Choosing a law school is a very personal thing. Every university offers something different. Every student looks for something different.
As seen in the latest league table from The Guardian, there are 103 law schools in 2018. Each has its own unique selling point to attract students. However, you may be stuck deciding which law school is best for you, given that there’s so much choice.
This article provides the views of five law students on how they picked their law schools. By the end, you should have an idea of what to look for when making that all-important choice.
Some of these universities require you to take the LNAT – an admissions test for law school. Find out more about the LNAT with our complete guide to the LNAT 2018, or why not book our popular Online LNAT Course, featuring hours of video tutorials and practice questions?Access the online lnat course now
Oxford is credited as having the oldest and one of the most prestigious law degrees in the English-speaking world. Hear how Dylan chose his law school:
“I wanted to be ambitious in choosing my universities. At the same time though, I wanted to ensure that I would fit in. So, I decided to choose a range of law schools. I looked beyond their academic reputations, by focusing on the following:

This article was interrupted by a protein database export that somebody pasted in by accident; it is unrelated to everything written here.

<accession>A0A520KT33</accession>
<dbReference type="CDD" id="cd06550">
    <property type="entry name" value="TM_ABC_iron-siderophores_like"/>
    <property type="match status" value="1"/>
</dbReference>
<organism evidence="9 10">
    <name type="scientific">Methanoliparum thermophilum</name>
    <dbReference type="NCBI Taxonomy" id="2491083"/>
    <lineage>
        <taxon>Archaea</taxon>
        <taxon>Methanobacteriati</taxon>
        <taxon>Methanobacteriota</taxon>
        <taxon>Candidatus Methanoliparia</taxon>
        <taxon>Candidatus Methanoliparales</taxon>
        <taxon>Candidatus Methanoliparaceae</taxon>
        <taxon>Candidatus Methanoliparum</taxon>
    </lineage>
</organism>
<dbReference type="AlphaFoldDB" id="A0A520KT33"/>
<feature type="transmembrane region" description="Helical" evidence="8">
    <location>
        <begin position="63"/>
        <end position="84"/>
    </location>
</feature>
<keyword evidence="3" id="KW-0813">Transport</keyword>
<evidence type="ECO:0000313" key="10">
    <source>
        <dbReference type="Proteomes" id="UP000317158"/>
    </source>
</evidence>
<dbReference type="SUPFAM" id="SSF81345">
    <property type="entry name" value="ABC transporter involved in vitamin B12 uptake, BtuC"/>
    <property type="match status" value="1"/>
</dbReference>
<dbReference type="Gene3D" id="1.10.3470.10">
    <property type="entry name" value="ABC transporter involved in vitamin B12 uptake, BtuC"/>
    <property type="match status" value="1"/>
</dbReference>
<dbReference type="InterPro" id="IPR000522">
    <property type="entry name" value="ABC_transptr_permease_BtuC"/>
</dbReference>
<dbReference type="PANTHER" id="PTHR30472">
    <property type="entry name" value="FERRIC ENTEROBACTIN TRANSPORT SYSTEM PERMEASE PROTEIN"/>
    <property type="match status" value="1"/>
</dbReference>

Oxford may have seemed an odd choice and though the law degree is demanding, there is time to explore your interests. In addition to this, there is practically a society for every activity you can think of.
My advice for students would be to look into the course that you are applying to as law degrees are structured in different ways. Many have different exam structures and some allow for more options than others. Choose a law school that suits you!”
>> Oxford requires the LNAT: read our LNAT Preparation and LNAT Tips page here!
Most students choose the law school that caters to their passions. Hear how Felicity’s passion led her to choosing the LSE.
“I chose my law school through researching and comparing several factors. However it was through work experience placements at Stephenson Harwood and PwC I discovered that my passion lays in the legal framework behind the business, commercial and financial worlds.